In Magazine: a 1905 oil painting of Emperor Franz Josef has gone from the waste dump to a Viennese auction house, a stolen Cinderella film costume is mysteriously returned, an 11-year-old schoolboy wins a “minister for a day” award and a twenty-three-year–old student says he has the answer to finding shelter for the homeless.
A survey released by the Czech Statistics Office released this week has shown that the standard of living in the Czech Republic continues to lag behind western counterparts. Although salaries have gone up, so have expenses and in real terms many households are earning less. Meanwhile, roughly 1.5 million people are living on – or well under – the poverty line. The only good news there is that the number there has gone down by one percent year-on-year.
Around 1.5 million Czechs are faced with poverty or material deprivation according to survey results released Wednesday by the Czech Statistical Office. The actual proportion of the population threatened with poverty actually fell last year to 8.6 percent from 9.6 percent, the office said. That total includes around 45 percent of those without jobs. The office said that although average household incomes rose in absolute terms last year they fell in real terms once higher costs were taken into account. The total facing material deprivation, defined as lacking basic household equipment, came to around 679,000.
Hundreds of Ukrainian nationals waited calmly in lines in front of the Ukrainian embassy in Prague as well as the Ukrainian consulate in Brno on Sunday to cast their vote in Ukraine’s presidential election. The polls remain open until Sunday evening. Ukrainians are electing a new head-of-state following months of unrest after the ousting of former president Viktor Yanukovych. Pro-Russian separatists in the east of the country have reportedly managed to violently disrupt voting in areas.Ukrainians rank among the largest minorities in the Czech Republic: the number of eligible voters in the Czech capital is 14,437 and there are an additional 3,268 in the Czech Republic’s second-largest city.
There is a growing crossover between football hooligans and neo-Nazi groups, according to a newly published report from the BIS intelligence service. The trend has been observed at anti-Roma demonstrations. The report said that in general political extremists did not represent a genuine threat to democracy in the Czech Republic last year. However, the number of crimes committed linked to political extremism grew slightly in 2013. The most common such crime was “supporting groups aimed at repressing the rights and freedoms of others”.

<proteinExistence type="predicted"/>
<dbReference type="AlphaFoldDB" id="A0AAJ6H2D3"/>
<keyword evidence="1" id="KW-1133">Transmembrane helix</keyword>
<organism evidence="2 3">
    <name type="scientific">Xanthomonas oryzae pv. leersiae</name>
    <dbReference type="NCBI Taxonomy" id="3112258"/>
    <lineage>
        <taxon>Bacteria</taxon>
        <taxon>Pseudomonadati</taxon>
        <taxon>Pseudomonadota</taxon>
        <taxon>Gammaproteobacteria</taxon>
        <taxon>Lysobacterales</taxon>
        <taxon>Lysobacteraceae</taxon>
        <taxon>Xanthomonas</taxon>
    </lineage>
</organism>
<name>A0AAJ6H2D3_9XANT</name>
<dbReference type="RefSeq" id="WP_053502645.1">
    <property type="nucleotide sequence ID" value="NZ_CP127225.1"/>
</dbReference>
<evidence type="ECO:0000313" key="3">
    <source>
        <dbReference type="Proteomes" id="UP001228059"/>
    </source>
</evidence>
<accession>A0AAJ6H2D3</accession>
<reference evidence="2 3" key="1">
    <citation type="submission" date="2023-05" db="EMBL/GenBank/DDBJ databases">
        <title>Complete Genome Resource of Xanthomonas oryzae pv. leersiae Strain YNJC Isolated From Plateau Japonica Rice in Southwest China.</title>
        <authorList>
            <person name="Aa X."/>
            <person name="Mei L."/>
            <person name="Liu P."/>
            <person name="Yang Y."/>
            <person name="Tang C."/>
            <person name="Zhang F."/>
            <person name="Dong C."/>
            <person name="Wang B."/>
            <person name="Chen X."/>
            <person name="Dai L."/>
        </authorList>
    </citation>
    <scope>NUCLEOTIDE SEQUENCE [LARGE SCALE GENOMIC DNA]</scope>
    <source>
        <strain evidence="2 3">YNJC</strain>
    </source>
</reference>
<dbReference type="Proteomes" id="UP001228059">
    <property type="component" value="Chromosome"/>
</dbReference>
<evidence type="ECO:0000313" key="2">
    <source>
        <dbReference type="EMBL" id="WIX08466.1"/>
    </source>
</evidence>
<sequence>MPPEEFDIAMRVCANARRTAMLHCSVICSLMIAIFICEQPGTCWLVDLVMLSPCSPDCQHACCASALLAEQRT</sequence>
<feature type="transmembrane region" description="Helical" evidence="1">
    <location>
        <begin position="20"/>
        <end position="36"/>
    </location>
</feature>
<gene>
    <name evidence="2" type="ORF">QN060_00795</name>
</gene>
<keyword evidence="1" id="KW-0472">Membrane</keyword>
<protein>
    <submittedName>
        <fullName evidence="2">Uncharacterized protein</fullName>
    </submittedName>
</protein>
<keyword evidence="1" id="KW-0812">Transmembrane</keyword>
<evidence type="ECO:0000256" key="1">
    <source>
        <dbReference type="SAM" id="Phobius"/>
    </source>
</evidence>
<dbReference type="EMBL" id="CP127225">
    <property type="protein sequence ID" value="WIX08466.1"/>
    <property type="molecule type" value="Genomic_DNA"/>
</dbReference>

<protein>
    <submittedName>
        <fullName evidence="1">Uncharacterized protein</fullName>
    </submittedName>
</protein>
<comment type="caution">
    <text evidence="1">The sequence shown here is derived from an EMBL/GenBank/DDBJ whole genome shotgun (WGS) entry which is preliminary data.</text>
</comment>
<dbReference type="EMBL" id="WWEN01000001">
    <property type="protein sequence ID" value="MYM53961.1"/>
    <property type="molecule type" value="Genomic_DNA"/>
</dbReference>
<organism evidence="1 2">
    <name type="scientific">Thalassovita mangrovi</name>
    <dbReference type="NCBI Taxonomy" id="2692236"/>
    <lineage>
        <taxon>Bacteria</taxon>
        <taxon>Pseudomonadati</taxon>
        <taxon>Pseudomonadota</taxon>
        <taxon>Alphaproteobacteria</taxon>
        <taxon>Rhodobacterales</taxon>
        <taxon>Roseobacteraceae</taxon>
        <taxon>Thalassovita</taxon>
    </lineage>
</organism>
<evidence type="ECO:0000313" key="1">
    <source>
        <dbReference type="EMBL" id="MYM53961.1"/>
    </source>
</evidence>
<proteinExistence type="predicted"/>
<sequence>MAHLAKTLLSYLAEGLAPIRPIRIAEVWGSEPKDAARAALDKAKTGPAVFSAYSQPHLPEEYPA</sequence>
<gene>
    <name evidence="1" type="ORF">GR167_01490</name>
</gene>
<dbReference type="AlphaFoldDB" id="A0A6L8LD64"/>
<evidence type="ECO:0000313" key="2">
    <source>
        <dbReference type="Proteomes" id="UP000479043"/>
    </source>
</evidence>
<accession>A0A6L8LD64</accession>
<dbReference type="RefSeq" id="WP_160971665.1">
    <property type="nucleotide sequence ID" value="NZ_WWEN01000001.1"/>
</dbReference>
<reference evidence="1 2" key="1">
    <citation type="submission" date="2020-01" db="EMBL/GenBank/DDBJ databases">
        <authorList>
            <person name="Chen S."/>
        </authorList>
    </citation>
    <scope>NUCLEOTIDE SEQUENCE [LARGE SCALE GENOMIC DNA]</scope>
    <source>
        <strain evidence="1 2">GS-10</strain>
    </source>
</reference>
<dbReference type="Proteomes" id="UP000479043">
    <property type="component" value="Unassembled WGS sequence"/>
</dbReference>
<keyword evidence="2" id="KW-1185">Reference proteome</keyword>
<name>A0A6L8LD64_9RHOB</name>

A group of two dozen MPs from across the political spectrum received the 2013 bePROUD prize for supporting minority rights. The prize was awarded in recognition of their joint effort to push through legislation which would enable gay and lesbian couples to adopt their partner’s child. The draft legislation tabled shortly before the lower house was disbanded to open the way for early elections late last year failed to win approval. The 2013 anti-prize went to psychologist Jeroným Klimeš for “spreading stereotypes and homophobic statements about the gay and lesbian community”.
Approximately 1.5 million Czechs are living below the national poverty line. In line with their election promises, the Social Democrats have now unveiled a long-term poverty reduction plan aiming to improve their lot. But with money in short supply, the leading party in government will need to convince its own coalition partners of the need to spend tens of billions of crowns on higher pensions and social housing.
Hundreds of Vietnamese people from across the Czech Republic staged a protest on Sunday in front of China’s embassy in Prague. With banners that read “Stop China”, “Get Out of Vietnam”, and others, they protested against what they see as China’s intrusion into allegedly Vietnamese territorial waters in the South China Sea. In recent weeks, Vietnam’s government has complained of incidents in which Chinese vessels deliberately rammed Vietnamese ships in an attempt to gain control of parts of the area. The organizers of Prague’s protest told the news agency ČTK that despite living far from Vietnam, they had a duty to defend their home country. There are an estimated 60,000 to 100,000 Vietnamese people living in the Czech Republic, many of them Czech citizens.
Prime Minister Bohuslav Sobotka on Saturday commemorated Romany victims of the Holocaust at the site of the former concentration camp in Lety, in southern Bohemia. Mr Sobotka said his government would not release funds necessary to remove a pig farm, established at the site in the 1970s, and suggested the money be instead used for the education of Romany children. Some 1,300 Czech Romanies passed through the camp between 1940 and 1943; round 330 of them died there, while another 500 were deported to the Auschwitz extermination camp in Nazi-occupied Poland.
The Czech Interior Ministry has found that the police broke no laws when they raided two Islamic centres in Prague two weeks ago, Interior Minister Milan Chovanec said after a meeting the police president. The organized crime unit of the Czech police raided a mosque and an Islamic community centre in the capital, quoting the distribution of a racist book as the reason. The operation came under criticism by Muslim community leaders as well as some foreign diplomats and public figures. On Friday, Minister Chovanec said he had asked police bosses to consider all possible aspects and risks of any such operation in the future.
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